First Week at the Recurse Center

I’ve just started the second week at the Recurse Center, a retreat for curious programmers to recharge and grow. It feels valuable to take some time to reflect on how it’s been so far, what I would like to focus on going forward, and start to set up goals (albeit soft ones) of what I hope to have done before the end of these three months.

So Far

The first week was hectic to say the least. A lot of new faces and so many possible things to engage in. The by far most challenging part is deciding what to prioritize. Up until now I’ve managed to keep self-expectations of output to a minimum, something I hope I can combine with a sense of direction in what I would like to have built before the end of these months.

The most enjoyable moments have been when I’ve taken a leap of faith (at least I find it scary) and invited others to come pair/mob program (so far mostly working on Protohackers problems). It’s both been incredibly fun and a great way to learn how to build concurrent applications in Rust.

Short-term Priorities

During the rest of this first month, I am perfectly happy just exploring. I don’t feel the need to create anything in particular, and want to spend as much of my time pair programming as possible. Completing all Protohackers problems I guess could be a soft goal, but I don’t have to.

I’ve joined some groups:

And hope go get into contributing more substantially to these as the weeks pass. I’m totally ok exchanging one or two of these for something else if I feel more excited by something else, but the Paper reading group I hope to stick with even if it gets tough.

I take great pleasure in understanding new concepts, and first hand sources are great. It also really feels like it’s the edge of my abilities - its really hard to be concentrated on information dense text for a longer period of time for me, and finding strategies to make the experience of reading this kind of text easier would be incredibly useful.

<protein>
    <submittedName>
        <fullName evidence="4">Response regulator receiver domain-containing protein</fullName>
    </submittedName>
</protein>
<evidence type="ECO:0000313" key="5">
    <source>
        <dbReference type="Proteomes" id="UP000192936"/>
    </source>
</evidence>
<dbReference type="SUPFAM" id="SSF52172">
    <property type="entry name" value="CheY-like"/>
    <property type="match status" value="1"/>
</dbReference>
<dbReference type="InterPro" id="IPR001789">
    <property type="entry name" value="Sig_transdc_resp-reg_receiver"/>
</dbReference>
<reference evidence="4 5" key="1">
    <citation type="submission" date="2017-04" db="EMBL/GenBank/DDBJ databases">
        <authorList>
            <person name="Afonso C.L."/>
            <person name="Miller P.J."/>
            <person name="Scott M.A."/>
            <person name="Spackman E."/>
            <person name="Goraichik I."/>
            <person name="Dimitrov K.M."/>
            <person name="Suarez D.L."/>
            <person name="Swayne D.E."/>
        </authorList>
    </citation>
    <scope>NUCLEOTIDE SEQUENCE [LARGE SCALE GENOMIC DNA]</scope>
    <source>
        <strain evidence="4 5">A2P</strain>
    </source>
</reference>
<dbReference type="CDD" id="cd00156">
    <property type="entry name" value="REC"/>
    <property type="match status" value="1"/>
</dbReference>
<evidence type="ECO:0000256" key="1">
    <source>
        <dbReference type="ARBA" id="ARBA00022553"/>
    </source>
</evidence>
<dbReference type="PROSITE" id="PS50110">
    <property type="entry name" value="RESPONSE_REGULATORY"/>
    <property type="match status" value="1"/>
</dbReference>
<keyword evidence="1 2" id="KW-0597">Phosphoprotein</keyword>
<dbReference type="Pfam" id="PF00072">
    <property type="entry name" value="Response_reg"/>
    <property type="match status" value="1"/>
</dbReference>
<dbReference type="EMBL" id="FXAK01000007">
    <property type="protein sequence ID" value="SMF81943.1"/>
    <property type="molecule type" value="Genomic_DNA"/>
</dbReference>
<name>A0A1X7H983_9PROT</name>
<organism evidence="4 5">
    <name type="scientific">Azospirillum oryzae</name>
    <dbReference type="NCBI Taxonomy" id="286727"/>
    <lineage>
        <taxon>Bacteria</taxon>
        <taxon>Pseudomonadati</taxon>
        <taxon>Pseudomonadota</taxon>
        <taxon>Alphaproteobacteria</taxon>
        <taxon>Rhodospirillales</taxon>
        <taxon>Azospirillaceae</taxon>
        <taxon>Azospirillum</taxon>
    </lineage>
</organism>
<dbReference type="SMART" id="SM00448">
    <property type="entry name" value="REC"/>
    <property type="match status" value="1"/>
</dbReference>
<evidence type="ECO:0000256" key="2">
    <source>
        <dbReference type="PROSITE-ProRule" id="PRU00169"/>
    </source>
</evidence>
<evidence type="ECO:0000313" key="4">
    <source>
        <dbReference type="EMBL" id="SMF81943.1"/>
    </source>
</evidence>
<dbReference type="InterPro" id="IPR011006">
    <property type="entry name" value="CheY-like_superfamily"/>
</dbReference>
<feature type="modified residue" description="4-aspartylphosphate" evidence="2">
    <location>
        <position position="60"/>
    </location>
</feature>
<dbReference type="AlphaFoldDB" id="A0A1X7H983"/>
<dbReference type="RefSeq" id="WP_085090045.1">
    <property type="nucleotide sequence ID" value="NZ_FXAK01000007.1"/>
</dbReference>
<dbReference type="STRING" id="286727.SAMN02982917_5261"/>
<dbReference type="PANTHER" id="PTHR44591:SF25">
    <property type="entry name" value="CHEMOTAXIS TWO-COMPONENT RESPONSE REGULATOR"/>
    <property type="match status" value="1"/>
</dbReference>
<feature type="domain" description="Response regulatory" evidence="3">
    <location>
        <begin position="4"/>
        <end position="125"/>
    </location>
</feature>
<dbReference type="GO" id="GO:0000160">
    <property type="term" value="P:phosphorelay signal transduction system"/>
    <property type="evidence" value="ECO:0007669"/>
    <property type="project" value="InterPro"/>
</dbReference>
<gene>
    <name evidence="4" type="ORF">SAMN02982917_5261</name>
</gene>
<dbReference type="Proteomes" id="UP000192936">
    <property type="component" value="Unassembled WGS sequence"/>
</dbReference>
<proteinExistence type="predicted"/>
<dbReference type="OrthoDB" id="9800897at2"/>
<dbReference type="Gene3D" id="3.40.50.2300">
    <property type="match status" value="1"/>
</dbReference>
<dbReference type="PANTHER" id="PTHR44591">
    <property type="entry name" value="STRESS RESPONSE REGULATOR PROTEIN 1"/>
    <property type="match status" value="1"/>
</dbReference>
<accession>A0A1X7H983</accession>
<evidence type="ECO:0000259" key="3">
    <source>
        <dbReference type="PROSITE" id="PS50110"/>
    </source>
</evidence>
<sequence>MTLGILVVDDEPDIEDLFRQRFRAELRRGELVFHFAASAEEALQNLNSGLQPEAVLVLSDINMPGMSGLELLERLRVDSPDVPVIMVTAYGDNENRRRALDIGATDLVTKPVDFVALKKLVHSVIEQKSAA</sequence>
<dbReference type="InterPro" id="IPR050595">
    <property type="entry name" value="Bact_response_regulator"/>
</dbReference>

Something I’ve realized just from this first paper we are reading is that it’s - at least for me - much better to just skip the Abstract, skim the Introduction, and THEN start digging in to the text with a stronger intent of understanding. All the abbreviations and concepts that are presented in the first to sections is simply to dense to understand without being very familiar of concepts within the field (an frankly just makes my head hurt), but the sections after that are much more manageable and insightful.

Long-term Priorities

I want to focus on what I would call the social aspect of Recurse: pair programming, presenting on both programming and non-programming topics, interacting with people, sharing thoughts. In general try to get rid of this feeling that I don’t know enough to be able to contribute with thoughts and ideas, and become better at voicing my thoughts in a thoughtful and constructive way. I’ve been primarily a consumer of content for the majority of my life. Very rarely post comments or interact with communities online, even if I take great joy in reading everything. I would like to spend more of my time creating/contributing.

Before the end of the batch, I would also be proud if I’ve built a larger project of some kind in Rust. With others or alone could both be of interest, but I’d really like to be exposed to designing slightly larger code-bases, and think my time here would be a good time to do this. Jumping in to an open source project and helping out would also be a neat experience.